The wind and solar cult will never admit it, but coal-fired power is the backbone of Australia’s electricity grid. Without it, this country would descend into Stone Age chaos in next to no time.
With the announcement that another reliable coal-fired power plant will be shuttered in a few years’ time, the response from our political brains trust is a mixture of infantile delusion and pixie-dust wishful thinking. Neither of which are going to keep the lights on.
Australia’s energy policy is a self-inflicted calamity driven by an obsession with intermittent wind and solar. Only a complete collapse of the grid will cause those who pretend to govern us to get a grip.
The Federal Energy Minister, Angus Taylor has been reduced to waffling about ‘green’ hydrogen and has been otherwise co-opted by rent-seekers, merrily profiting at the expense of every productive industry, business and household.
With a Federal election looming – against the backdrop of an unfolding power supply and pricing disaster – you might expect Taylor and Scott Morrison, his PM, to start advancing the case for nuclear power in this country. But these characters sound more like spin doctors for the wind and solar industries than champions of industry, business and trade. Neither of them is game to use the ‘N’ word in public, as if their Liberal party were chasing Green-held seats in Brisbane, Sydney and Melbourne. Pathetic doesn’t cover it. Treachery, just might.
Those that reckon they understand energy security, keep peddling the same hackneyed myth that, with a few giant batteries thrown in, we are well on our way to an all wind and sun-powered future. It is, of course, perfect nonsense.
Wind power is only delivered when the wind is blowing at a sufficient and constant speed, and solar is only delivered when an unimpeded sun is shining during the period between sunup and sundown. Sunset and calm weather are the reason why wind and solar will never amount to meaningful power sources. It’s that simple.
Faced with the hopeless intermittency of wind power, boffins and policymakers now talk about “wind droughts” like there’s something sinister about calm weather; some kind of fossil-fuel-backed conspiracy, as it were.
The wind and solar-driven disaster in Europe ought to have been a signal that it was time to ditch Australia’s suicidal subsidised renewable energy policies. But, not a bit of it. Instead, the notionally conservative Liberal/National Coalition are determined to visit rocketing power prices and power rationing on Australia, as if it was our natural destiny.
The Federal government’s Renewable Energy Target was designed to wreck reliable and affordable power supplies, in particular, coal-fired power and, right on cue, it’s doing just that.
Several states have also backed in policies designed to stream subsidies to wind and solar and destroy the profit margins of conventional generators. Adding insult to injury.
What these maniacal wind and solar obsessed policies are doing is not only wrecking the ability of coal-fired generators to remain in business, the resultant power rationing and price spikes will simply drive every last energy-hungry industry offshore.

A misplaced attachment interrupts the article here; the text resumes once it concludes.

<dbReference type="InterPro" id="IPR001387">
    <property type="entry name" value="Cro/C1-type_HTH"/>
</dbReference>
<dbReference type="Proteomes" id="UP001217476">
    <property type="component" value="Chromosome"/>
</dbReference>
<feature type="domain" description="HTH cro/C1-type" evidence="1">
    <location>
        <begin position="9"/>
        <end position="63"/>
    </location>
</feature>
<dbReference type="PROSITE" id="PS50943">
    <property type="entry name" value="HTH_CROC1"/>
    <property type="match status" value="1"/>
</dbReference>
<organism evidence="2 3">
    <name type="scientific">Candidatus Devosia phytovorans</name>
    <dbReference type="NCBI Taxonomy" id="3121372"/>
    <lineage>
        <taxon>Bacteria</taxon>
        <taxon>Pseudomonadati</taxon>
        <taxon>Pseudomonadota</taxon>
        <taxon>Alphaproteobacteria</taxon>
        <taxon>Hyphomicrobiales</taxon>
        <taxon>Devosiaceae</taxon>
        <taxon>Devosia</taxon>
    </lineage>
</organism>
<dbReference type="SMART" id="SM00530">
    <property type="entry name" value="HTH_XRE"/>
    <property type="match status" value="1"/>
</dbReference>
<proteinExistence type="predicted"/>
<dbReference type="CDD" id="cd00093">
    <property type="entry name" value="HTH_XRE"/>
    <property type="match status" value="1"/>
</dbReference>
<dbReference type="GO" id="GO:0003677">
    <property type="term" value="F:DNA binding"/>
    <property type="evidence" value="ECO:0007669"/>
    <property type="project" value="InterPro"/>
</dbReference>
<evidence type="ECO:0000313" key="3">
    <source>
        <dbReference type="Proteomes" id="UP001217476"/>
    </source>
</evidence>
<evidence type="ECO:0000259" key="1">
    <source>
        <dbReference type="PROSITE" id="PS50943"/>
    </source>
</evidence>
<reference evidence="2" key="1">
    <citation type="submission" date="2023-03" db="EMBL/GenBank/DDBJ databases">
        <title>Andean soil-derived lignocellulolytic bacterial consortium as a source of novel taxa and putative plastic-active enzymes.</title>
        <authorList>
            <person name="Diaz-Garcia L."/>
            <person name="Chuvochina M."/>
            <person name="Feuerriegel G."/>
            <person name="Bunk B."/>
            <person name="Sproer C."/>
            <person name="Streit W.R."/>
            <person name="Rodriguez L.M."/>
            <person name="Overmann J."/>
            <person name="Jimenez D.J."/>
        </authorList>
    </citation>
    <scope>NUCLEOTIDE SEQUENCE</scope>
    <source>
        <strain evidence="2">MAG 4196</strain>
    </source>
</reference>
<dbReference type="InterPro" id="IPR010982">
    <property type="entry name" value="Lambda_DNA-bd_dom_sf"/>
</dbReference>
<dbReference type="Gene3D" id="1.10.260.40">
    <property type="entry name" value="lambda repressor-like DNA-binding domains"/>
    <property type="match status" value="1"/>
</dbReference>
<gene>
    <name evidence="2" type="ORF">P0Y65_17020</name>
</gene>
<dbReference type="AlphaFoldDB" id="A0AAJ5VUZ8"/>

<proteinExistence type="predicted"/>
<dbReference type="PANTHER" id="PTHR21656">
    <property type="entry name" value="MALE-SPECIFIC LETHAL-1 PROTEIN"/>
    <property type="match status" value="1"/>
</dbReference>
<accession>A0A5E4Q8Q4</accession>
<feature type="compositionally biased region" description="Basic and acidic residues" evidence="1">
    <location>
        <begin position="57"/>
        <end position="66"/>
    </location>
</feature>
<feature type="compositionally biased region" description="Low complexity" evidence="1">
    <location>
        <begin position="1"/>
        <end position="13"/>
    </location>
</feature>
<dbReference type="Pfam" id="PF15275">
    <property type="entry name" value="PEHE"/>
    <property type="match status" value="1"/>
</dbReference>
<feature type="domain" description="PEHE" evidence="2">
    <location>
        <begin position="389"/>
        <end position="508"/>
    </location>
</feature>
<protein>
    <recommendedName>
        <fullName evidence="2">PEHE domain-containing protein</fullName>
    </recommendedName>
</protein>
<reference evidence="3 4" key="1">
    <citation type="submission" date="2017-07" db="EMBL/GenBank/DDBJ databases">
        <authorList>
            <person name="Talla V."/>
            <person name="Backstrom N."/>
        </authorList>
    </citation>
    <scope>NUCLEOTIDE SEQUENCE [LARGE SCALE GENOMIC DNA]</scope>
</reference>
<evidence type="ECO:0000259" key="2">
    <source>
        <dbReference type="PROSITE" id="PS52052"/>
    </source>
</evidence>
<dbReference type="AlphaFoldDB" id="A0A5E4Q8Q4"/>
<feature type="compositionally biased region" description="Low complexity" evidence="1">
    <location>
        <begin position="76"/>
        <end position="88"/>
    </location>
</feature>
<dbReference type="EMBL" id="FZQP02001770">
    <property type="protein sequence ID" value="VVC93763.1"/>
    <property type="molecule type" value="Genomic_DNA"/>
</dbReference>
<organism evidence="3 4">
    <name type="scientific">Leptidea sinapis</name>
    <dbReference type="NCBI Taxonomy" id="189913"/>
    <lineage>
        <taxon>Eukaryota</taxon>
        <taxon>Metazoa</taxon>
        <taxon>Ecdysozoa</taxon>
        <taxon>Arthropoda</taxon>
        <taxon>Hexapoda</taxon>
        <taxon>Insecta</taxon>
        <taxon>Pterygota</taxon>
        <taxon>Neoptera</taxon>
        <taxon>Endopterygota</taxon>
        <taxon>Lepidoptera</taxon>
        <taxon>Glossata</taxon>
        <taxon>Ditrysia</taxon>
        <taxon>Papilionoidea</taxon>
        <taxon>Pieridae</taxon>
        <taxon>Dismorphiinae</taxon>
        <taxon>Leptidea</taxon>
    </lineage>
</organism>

Pretty soon, the only jobs left in this country will be flipping burgers and brewing up flat whites and skinny soy lattes. Mining, mineral processing and manufacturing are doomed, and people like Scott Morrison and Angus Taylor surely know it.
The Australian’s Terry McCrann lays out the causes and consequences of Australia’s self-inflicted renewable energy calamity.
Origin brings forward our future power shock
19 February 2022
The scale and comprehensiveness of the utter electricity and broader domestic energy disaster we are sleepwalking into is not even dimly comprehended.
This was rather neatly captured in the headlines at the non-insane end of the media spectrum in reaction to the Eraring closure announcement.
That’s to say, the tiny sliver of media outside the entirety of the ABC, the Nine metropolitan newspaper duo, the Guardian of course, commercial free-to-air TV and radio, and the entirety of social media.
“Coal shutdown risks bill shock.”
“Plan needed for exit of thousands of coal workers: unions.”
“Electricity shock: transition to clean energy will be rocky.”
If only it was going to be that easy.
Consumers having to pay somewhat more to keep their aircons on. A few thousand workers having to, for want of a better word, re-skill as Amazon warehouse workers or learning to code. With just the odd bump on the road.
Err, what about permanent blackouts and rolling brownouts or some other form of sophisticated “smart meter” rationing? Indeed “electricity passports”, like you-know-what passports?
Furthermore, hanging over all that will be the near-certain implosion of the national grid, as states move to – try to – keep the lights on inside their state borders by keeping the power they generate within those borders.
We’ve now well and truly been there with Covid. The template has been established.
Now, it’s been states closing their borders to keep Covid out. It will be a seamless step to closing their (transmission) borders to keep power in.